Two elders picking berries from the land. During a trip to White Beach Point, NT a few elders and community members explored the surrounding area. When they encountered a patch of blueberries, they were quick to lay down their rifles and enjoy the food that the land offered.
Mike Nitsiza is visiting the community farm in Gamèti, NT - a community effort to grow healthy foods for the small hamlet in the subarctic. Every summer it creates a full-time position in the community and offers some part-time summer employment for youth. The farm has given the community a chance to provide food for their families, but it also boosts morale in the community and helps community members to stay engaged with each other.
A baby moccasin that someone has left as an offering at a sacred site. The site is rarely shown to outsiders and is a place of mystery and intrigue for the surrounding residents. The site highlights the loss of knowledge and stories as most people don’t know why the place is sacred or why people have left offerings. The moccasin was made with love and care for a baby. Many hours were spent sewing and beading.
Tłı̨chǫ Imbè participants get their camp ready in the summer. The team leader camp is held every year before the Tłı̨chǫ Imbè program starts. The Įmbè program connects young people with Elders to help ensure that the Tłı̨chǫ language and culture are passed on to future generations. Through the Įmbè program, young people are encouraged to learn as much as they can about their unique culture, language, history and land and take pride in themselves and their communities.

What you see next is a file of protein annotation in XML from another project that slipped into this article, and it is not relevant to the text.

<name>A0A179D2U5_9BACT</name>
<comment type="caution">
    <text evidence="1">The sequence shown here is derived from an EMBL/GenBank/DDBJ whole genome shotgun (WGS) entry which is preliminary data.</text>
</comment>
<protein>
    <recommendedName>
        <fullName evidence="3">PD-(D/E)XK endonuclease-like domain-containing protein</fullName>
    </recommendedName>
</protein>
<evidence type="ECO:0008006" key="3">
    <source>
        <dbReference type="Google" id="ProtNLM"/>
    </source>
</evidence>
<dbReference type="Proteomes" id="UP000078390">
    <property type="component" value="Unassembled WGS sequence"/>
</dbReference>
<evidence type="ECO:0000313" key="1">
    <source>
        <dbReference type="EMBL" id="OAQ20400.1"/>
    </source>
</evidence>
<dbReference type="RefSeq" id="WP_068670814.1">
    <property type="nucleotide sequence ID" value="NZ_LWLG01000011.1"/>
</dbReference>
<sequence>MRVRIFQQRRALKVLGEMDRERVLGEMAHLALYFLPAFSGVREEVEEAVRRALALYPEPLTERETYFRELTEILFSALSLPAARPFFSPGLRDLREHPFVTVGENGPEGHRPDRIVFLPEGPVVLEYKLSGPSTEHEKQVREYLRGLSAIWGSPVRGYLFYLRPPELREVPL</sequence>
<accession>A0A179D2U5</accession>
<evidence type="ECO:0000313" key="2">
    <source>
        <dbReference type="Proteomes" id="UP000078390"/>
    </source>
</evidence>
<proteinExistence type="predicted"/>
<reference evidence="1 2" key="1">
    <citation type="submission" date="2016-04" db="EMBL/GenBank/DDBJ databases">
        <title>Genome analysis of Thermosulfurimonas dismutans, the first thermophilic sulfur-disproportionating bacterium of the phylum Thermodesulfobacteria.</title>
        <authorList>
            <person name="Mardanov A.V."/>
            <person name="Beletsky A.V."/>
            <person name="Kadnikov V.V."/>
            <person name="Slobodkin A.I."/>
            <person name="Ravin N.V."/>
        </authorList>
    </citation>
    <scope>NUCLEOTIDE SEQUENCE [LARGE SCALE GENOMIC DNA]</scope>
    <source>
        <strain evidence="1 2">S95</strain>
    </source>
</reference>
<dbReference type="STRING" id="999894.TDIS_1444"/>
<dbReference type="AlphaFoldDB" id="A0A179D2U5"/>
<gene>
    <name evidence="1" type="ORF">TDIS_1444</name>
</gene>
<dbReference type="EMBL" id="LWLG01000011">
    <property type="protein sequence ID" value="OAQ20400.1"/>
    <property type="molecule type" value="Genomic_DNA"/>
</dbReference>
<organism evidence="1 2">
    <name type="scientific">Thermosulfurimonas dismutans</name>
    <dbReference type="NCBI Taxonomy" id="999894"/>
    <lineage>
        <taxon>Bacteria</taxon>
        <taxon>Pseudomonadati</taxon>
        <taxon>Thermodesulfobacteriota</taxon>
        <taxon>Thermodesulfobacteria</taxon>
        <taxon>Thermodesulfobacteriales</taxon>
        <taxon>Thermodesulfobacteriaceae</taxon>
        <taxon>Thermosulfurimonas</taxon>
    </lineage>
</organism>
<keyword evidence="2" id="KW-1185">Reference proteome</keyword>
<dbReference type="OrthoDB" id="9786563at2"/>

In a world where one in five of women have experienced physical or sexual violence by an intimate partner in the last 12 months (UN, 2019) and where women are constantly pressured to look a certain way, Jessica turns to the practice of Brazilian Jiu-jitsu. Jessica says Jiu-jitsu helps women to re-establish a new relationship with their bodies, reminding women of their physical capabilities, focusing on what they can do versus what they can’t do, using intelligence over strength to get out of difficult situations, and channeling this confidence throughout all aspects of life.
Environmental monitors, Elders, and biologists come together every year to sample and monitor the water and fish throughout the local lakes. The hope is to have baseline data for when industry comes into the area. The data they collect will provide valuable information towards keeping the water and fish healthy for future generations.
Kotsiihtla - We light The Fire. A saying that means we keep the sacred fire going in the community. Fire has a special place in the spirituality for the Tłı̨chǫ. During a feeding of the fire ceremony, community members make offerings to the fire so that the creator can watch over loved ones. The fireplace has been keeping the people of the north warm through countless generations and it is important to never let it go out.
A fish biologist and environmental monitor collect fish for sampling. Community Monitors are important for the stewardship efforts in the Tłı̨chǫ area. Monitors receive community-based training and are tasked to work alongside biologists as they sample. The hope is that they learn the science and are able to teach a new generation.
A youth enjoying the sand at Whitebeach Point, NT. Whitebeach Point has always been used by the Tłı̨chǫ people for camping, fishing, and hunting. There are still some elders with us who were raised in the area. Whitebeach Point has been a place of contention between the Tłı̨chǫ government and mining companies in the past. In 2015, Husky Oil withdrew its plans to use the sands of Whitebeach Point to explore its potential for use in fracking.